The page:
• CommentTimeFeb 13th 2010
    I agree with the thoughts that Zare and Emerton expressed. In the long run I do think that it serves MO's purpose better to go in the direction that they suggest.

    MO is an amazing resource. I think all serious researchers and students of mathematics must be encouraged to use it.

    One benefit I can see in a comment like `this is not clearly stated, restate it and we will consider opening it' is that it may discourage abuse. I have been following MO for a while. The only abusers seem to be several anonymous people who ask questions that clearly have a mocking tone (such as, `2+2=4? I don't get it please help.' To my astonishment, even these got comments along the lines of `this question is not appropriate for MO').

    I think that it is very discouraging when a question from a student or scholar of math gets this type of negative response. It is discouraging both to the person who asked the question and to people who are new to the site. Furthermore, it is damaging to the site. I can imagine able mathematicians resenting the attitude and stop interacting in MO.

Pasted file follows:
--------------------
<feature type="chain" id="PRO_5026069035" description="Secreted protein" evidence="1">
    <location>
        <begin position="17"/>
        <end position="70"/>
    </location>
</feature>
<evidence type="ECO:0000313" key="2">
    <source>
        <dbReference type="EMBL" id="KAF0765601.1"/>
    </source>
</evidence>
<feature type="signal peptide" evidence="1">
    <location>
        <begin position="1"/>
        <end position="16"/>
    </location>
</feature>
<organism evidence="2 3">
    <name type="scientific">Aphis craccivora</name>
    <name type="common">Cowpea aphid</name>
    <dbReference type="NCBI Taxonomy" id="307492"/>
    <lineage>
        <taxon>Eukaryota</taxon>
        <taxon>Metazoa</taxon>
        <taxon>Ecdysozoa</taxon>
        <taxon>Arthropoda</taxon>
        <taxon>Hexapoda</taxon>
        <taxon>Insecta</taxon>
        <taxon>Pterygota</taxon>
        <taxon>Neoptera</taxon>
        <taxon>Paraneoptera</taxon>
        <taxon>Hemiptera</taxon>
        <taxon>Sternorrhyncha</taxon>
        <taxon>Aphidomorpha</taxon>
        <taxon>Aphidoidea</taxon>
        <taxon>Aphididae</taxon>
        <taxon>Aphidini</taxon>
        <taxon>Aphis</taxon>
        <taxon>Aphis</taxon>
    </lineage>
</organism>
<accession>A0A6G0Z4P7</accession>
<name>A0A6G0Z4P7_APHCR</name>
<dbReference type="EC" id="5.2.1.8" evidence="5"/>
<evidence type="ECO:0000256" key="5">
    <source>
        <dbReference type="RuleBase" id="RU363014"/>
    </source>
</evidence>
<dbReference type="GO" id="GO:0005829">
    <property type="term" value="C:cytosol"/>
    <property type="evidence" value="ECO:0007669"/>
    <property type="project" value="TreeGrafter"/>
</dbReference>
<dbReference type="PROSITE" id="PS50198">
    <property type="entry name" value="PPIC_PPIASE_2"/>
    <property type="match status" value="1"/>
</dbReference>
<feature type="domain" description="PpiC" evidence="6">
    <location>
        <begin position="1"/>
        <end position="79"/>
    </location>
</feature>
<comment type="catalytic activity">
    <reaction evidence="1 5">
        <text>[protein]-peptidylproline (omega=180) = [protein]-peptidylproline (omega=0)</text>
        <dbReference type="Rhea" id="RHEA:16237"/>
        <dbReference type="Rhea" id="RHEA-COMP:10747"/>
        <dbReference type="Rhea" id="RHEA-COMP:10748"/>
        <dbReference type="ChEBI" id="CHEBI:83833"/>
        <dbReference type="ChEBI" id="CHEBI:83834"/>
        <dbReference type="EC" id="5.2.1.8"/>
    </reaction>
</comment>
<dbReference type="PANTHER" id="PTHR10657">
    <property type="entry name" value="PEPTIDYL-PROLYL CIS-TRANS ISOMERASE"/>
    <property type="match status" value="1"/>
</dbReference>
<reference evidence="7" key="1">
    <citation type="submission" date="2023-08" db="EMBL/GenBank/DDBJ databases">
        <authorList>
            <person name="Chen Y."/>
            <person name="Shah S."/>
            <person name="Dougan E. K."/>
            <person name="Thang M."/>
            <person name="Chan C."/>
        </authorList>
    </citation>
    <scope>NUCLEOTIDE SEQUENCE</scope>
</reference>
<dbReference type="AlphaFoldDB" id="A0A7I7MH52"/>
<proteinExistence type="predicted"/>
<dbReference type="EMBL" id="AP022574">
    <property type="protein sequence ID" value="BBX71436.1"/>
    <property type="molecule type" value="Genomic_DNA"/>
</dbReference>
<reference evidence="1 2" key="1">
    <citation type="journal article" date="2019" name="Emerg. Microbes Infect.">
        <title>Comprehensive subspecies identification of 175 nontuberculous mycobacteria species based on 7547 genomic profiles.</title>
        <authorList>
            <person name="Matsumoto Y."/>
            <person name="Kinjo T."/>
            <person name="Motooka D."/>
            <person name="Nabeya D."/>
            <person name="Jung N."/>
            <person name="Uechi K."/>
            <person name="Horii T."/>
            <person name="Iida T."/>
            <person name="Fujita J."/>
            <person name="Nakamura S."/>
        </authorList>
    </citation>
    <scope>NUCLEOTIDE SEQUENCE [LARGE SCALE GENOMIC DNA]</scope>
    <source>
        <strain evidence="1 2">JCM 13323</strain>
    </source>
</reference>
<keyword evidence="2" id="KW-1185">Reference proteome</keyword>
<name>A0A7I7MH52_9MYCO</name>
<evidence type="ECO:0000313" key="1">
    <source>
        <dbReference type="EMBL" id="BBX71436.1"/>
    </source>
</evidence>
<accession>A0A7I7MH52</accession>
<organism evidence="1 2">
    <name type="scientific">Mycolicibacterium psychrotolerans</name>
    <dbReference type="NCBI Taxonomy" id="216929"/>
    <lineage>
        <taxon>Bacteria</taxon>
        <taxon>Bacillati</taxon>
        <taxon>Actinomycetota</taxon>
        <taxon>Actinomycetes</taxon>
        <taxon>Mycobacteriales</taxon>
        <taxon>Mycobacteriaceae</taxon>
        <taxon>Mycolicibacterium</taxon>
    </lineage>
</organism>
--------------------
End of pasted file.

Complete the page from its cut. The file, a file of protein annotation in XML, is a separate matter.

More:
Another thought: consider a professional mathematician, i.e., a university professor. Say they are not at a top school and they don't study algebraic geometry or a related field. What is the likelihood that they will ask a question here when they know that there is some not small chance that they will be ignored or get a beating for it?

    I am thankful to the people who thought of MO and realized it. It has been very useful to me and I am sure to everyone else who has been using it. I am looking forward to seeing it grow and be more inclusive.
    @Harry Gindi: If you no longer stand by a previous comment, there's an easy remedy: delete it.